Cystic Fibrosis (CF) is one of the most common life-threatening autosomal recessive diseases in the Western World, with a reported incidence rate of approximately 1 in every 2.000 to 5.000 caucasian newborns in most European countries. The gene mutation that plays an important role in the pathophysiology of CF is a mutation in the cystic fibrosis transmembrane conductor regulator (CFTR) gene on chromosome 7. Currently, 1890 mutations in this gene are known to be associated with CF, from which the F508 deletion is the most prevalent mutation. The CFTR gene codes for the CFTR protein which is present in the membrane of epithelial cells, and functions as an important regulator of the surface fluid in the airways. Mutations in this gene result in defective chloride secretion and excessive sodium reabsorption, which negatively impacts the airway surface fluid and impairs the mucociliary clearance. This may form the basis for the chronic bacterial airway infection and inflammation characteristic for CF, which results in irreversible lung damage.However, the pathophysiology of CF is not completely understood and the mechanism of acquisition and maintenance of bacterial infection in the CF airway is unclear. In addition, there is a poor correlation between genotype and phenotype, especially with the severity of lung disease. Thus, knowing which mutation causes CF is of little help in predicting the course of the disease.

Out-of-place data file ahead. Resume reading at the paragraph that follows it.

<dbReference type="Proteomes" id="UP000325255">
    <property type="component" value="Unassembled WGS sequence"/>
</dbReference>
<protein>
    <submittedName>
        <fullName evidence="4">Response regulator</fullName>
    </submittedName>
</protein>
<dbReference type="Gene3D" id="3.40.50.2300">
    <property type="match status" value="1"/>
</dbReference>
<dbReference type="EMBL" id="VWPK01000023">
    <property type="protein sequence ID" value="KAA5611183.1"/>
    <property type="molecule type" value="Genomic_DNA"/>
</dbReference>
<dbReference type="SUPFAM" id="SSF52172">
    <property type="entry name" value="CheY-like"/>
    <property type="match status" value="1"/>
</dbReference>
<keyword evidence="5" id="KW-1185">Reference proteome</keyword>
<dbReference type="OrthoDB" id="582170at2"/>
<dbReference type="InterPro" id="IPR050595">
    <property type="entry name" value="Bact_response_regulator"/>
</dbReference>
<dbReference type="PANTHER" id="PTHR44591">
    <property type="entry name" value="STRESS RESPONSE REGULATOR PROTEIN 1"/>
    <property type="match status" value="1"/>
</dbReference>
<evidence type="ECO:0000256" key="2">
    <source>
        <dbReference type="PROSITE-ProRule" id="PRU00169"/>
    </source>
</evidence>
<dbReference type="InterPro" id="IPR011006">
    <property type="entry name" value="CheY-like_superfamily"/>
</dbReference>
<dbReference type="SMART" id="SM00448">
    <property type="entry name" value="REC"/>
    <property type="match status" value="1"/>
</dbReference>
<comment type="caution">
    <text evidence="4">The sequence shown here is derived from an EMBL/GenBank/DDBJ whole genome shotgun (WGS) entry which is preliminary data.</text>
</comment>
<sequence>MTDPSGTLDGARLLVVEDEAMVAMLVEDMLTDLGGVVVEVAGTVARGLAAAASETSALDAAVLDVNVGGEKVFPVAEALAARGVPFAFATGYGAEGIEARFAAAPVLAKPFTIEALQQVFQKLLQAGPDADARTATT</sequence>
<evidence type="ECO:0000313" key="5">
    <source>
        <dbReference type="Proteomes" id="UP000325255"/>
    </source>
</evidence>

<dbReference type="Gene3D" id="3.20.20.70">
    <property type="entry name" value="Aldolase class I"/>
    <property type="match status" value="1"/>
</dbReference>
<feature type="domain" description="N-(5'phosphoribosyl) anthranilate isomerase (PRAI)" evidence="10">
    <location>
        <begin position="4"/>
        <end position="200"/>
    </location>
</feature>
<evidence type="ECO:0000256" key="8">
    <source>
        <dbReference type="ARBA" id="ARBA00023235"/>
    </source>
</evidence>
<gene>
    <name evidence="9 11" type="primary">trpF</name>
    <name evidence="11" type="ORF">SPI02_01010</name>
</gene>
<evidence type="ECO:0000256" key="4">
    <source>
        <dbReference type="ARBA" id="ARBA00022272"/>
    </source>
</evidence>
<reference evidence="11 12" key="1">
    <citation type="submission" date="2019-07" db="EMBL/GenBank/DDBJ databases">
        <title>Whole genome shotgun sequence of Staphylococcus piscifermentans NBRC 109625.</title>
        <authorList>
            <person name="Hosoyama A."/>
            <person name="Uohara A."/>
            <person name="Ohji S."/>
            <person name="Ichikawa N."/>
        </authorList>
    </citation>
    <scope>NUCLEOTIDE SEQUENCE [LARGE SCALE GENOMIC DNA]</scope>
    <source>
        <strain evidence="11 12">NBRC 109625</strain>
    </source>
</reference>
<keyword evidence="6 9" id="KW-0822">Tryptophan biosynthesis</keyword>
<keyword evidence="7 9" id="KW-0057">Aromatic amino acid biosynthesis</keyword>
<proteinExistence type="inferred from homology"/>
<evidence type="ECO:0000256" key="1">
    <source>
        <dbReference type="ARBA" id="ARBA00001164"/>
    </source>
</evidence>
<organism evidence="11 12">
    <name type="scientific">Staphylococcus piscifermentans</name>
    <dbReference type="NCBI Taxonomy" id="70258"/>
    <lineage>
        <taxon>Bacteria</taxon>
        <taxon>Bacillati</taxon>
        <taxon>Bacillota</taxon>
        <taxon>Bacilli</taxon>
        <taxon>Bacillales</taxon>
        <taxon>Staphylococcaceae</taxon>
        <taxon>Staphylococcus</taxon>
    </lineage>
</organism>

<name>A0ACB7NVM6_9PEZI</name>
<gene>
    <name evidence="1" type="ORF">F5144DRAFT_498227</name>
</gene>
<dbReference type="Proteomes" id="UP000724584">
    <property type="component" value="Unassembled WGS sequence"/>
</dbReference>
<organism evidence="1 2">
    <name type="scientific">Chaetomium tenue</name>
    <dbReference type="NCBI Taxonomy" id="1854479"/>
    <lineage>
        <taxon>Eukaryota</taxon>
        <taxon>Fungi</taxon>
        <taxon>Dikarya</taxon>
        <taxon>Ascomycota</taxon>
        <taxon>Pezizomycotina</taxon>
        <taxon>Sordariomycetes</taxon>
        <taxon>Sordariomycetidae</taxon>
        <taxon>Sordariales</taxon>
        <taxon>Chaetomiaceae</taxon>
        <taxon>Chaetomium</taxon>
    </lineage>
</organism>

The studies in this thesis were supported by grants from the Sophia CF research fund, the CF Trust of the Royal Children’s Hospital, Melbourne, Australia, the Dutch Cystic Fibrosis Foundation (NCFS), the Italian CF Fund (IERFC) and the Sophia research fund (SSWO)
G.P. Krestin (Gabriel) , H.A.W.M. Tiddens (Harm)
Erasmus University Rotterdam
Erasmus MC: University Medical Center Rotterdam

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